Cake inspired by art is having a moment.
True, it’s never been hard to find ambitious pastry projects on TikTok or Instagram, but these are more often than not confections shaped like familiar objects: a watermelon, a camera, a pot of pasta, a kettle. (All are represented in a single video at Tuba Geckil’s TikTok account, @redrosecake_tubageckil). But there seems to be a new focus in 2022 on cake as objet d’art.
The Blanton Museum of Art in Austin, Texas, for example, recently hosted its Great Blanton Bake-Off; 16 bakers recreated works of art found in the museum’s collection (21,000 works to choose from) in the hopes of winning gift cards from local pastry shops and Blanton membership packages — plus bragging rights, of course.
Blythe Johnson, the winner of the amateur category, re-created Mac Wells’ Untitled piece (see images below). Her cake had layers of blueberry almond sponge, lemon curd and whipped cream, according to Smithsonian Magazine. She made the joconde many times to find the perfect colors to match the artwork — stopping and starting over a two-week period — to complete the cake.
Georgia Chido, a 15-year old who won the under-18 division, reproduced a textile work by Venezuelan artist Luis Montiel (see actual item under the cake version below). She made the fondant on her own and then did all the color-matching to make sure that the cake’s hues were accurate.
The top prize among pro bakers went to Hannah Erwin, founder of HC Confections and a business administration and marketing student at Texas A&M University. Her cakes looked exactly like six different works of art from the Blanton collections — including geometric, abstract and pop-art works (see actual items below at left and cake versions below at right).
When Cake Trompe L’Oeil Exploded
In March of 2022. ArtNet noted that “cakes really took off in July 2020, when Buzzfeed’s “Tasty” account posted a video showcasing the mindboggling sculptural cakes of Turkish baker and self-proclaimed cake artist Tuba Geçkil.”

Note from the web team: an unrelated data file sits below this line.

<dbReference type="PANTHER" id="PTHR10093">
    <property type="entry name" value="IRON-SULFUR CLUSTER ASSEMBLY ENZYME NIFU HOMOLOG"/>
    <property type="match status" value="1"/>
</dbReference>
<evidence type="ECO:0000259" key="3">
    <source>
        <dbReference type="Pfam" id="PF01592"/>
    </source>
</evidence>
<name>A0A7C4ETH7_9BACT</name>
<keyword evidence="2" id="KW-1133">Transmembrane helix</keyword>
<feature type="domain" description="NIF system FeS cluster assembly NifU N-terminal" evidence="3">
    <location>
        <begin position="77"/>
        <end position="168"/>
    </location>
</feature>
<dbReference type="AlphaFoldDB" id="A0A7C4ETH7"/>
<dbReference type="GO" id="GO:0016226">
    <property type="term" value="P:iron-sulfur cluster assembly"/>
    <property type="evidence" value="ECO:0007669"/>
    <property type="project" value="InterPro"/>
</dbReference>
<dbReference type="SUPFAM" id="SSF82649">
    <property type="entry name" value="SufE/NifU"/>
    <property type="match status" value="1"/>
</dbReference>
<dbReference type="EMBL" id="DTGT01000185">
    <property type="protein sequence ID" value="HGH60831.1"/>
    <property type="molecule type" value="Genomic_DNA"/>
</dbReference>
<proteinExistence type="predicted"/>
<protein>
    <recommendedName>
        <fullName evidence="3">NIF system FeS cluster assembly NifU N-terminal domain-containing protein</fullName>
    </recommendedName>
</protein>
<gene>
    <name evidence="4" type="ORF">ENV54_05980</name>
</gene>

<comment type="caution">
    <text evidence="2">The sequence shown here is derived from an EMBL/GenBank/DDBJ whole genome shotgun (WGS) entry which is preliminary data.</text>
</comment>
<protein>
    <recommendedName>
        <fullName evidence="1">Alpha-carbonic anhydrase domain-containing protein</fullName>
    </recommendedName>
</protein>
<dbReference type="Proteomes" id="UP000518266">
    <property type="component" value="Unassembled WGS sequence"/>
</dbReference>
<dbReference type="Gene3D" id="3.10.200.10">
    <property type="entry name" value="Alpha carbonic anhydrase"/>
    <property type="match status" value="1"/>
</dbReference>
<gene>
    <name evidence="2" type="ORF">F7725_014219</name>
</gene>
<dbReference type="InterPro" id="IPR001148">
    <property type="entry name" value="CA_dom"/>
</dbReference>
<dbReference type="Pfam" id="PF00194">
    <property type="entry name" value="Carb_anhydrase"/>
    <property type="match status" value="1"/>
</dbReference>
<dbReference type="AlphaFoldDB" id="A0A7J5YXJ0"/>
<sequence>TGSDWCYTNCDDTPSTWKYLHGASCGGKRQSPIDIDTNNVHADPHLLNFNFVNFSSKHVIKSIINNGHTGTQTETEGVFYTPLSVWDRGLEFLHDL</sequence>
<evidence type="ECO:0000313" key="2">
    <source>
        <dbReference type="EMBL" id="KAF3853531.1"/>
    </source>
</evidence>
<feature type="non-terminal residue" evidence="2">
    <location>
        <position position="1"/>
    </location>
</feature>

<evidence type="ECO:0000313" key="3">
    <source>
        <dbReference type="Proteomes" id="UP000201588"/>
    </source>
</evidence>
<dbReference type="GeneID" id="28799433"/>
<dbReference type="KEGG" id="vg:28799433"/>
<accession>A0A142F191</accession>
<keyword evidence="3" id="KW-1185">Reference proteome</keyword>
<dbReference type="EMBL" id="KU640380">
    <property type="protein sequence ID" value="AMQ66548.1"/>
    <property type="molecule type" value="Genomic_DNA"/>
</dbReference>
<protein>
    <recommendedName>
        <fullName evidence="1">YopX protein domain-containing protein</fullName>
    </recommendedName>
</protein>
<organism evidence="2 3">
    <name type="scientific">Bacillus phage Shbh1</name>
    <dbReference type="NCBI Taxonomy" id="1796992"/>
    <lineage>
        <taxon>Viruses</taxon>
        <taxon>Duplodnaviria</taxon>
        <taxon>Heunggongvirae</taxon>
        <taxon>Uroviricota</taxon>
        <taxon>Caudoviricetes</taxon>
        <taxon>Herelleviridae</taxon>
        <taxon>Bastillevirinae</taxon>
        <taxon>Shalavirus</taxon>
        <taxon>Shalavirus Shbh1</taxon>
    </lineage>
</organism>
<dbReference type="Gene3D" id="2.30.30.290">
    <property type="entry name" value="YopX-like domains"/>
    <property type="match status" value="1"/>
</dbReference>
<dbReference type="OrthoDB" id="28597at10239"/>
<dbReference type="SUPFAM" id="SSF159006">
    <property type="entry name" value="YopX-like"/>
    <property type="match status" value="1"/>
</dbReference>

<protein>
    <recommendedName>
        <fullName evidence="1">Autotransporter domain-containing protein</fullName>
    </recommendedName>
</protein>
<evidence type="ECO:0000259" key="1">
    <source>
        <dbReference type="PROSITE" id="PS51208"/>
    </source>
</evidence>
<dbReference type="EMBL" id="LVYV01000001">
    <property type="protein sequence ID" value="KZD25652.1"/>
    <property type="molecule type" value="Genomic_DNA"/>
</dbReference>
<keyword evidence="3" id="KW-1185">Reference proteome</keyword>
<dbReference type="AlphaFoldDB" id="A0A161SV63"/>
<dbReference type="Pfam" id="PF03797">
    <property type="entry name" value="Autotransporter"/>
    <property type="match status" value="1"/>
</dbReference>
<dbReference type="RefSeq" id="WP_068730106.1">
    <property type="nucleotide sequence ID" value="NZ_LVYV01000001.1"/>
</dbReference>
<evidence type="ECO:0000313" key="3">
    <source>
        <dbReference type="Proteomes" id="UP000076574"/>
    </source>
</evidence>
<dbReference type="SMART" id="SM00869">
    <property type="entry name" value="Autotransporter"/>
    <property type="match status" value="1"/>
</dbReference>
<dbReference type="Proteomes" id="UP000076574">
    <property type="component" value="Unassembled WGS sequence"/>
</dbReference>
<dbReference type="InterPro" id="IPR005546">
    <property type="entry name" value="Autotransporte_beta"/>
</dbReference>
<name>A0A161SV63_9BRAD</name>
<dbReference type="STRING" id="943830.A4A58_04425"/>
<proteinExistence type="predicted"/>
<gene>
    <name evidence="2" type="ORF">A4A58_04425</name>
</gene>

This apparently kickstarted the meme #everythingiscake, which continues to thrive and has more than 12,000 examples. You might have also noticed that Netflix launched an engaging new show, Is It Cake? in March of this year based on the idea that good bakers can make cake look like anything. That hashtag — #isitcake — also has thousands of examples now.
The New York Times noticed the trend twice in 2021 with articles dedicated to trompe l’oeil cakes and whimsical cakes. Further research, however, confirms that people have been gawking at cakes as art for years, even decades. Bored Panda compiled some noteworthy works of edible art in 2020 and an article in the now-defunct Flavorwire is titled “Amazing Cakes Inspired by Art,” but none of the pictures come through (both their Instagram and website seemed to have come to a halt in 2019).
The blogger-baker-graphic designer at Sweet Fancy Cakes — Kristen from North Salt Lake, Utah — published a post with her rendition of a Mondrian in cake form in 2015 (it’s the Mondrian at the top of the article) but unlike the painting, it probably smelled and tasted as good as it looks. Earlier examples of cakes-that-look-like-art probably stretch all the way back to the 1600s — the era when round cakes were first baked in Europe, according to FoodTimeline.Org. But no one had TikTok back then….
Pinterest Boards of Art as Cake
Of course, there are always Pinterest boards dedicated to the topic as well as Instagram accounts by cake makers who could easily get into the forgery business — like this Russian company (Tortik Annushka) that has over a million followers.
Below are more snapshots of art as cake from Pinterest.
Van Gogh Cake
Gustav Klimt Cake
Andy Warhol Cake
Pablo Picasso Cake
Mona Lisa Cake
Keith Haring Cake
René Magritte Cake
And finally, if you want to see a demonstration of someone making a cake that looks like a painting (and frame!), check out Rosanna Pansino‘s “Cake or Fake / Painting on Cake” video below.